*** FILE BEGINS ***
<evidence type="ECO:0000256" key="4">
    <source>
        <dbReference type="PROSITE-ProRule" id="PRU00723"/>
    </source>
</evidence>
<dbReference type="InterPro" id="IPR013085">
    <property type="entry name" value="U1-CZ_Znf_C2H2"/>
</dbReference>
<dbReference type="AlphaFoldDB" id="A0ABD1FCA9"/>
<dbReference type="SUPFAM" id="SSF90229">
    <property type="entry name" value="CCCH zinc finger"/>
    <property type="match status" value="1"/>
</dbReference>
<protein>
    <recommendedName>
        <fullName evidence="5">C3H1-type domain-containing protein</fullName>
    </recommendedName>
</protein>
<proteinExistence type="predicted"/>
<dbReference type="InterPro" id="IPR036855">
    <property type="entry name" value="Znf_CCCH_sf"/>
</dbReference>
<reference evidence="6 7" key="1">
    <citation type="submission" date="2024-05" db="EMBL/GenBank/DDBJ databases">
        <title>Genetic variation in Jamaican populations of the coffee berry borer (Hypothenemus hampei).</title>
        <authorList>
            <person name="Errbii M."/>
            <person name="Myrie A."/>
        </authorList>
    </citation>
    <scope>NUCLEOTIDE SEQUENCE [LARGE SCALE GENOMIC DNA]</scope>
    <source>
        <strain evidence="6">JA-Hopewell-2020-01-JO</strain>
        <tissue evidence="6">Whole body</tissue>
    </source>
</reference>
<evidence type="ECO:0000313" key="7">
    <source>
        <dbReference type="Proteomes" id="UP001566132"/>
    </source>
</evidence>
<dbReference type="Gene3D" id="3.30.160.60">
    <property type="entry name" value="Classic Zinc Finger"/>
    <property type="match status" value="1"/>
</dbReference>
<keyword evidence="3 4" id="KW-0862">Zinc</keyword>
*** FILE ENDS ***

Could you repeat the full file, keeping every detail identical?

<evidence type="ECO:0000256" key="4">
    <source>
        <dbReference type="PROSITE-ProRule" id="PRU00723"/>
    </source>
</evidence>
<dbReference type="InterPro" id="IPR013085">
    <property type="entry name" value="U1-CZ_Znf_C2H2"/>
</dbReference>
<dbReference type="AlphaFoldDB" id="A0ABD1FCA9"/>
<dbReference type="SUPFAM" id="SSF90229">
    <property type="entry name" value="CCCH zinc finger"/>
    <property type="match status" value="1"/>
</dbReference>
<protein>
    <recommendedName>
        <fullName evidence="5">C3H1-type domain-containing protein</fullName>
    </recommendedName>
</protein>
<proteinExistence type="predicted"/>
<dbReference type="InterPro" id="IPR036855">
    <property type="entry name" value="Znf_CCCH_sf"/>
</dbReference>
<reference evidence="6 7" key="1">
    <citation type="submission" date="2024-05" db="EMBL/GenBank/DDBJ databases">
        <title>Genetic variation in Jamaican populations of the coffee berry borer (Hypothenemus hampei).</title>
        <authorList>
            <person name="Errbii M."/>
            <person name="Myrie A."/>
        </authorList>
    </citation>
    <scope>NUCLEOTIDE SEQUENCE [LARGE SCALE GENOMIC DNA]</scope>
    <source>
        <strain evidence="6">JA-Hopewell-2020-01-JO</strain>
        <tissue evidence="6">Whole body</tissue>
    </source>
</reference>
<evidence type="ECO:0000313" key="7">
    <source>
        <dbReference type="Proteomes" id="UP001566132"/>
    </source>
</evidence>
<dbReference type="Gene3D" id="3.30.160.60">
    <property type="entry name" value="Classic Zinc Finger"/>
    <property type="match status" value="1"/>
</dbReference>
<keyword evidence="3 4" id="KW-0862">Zinc</keyword>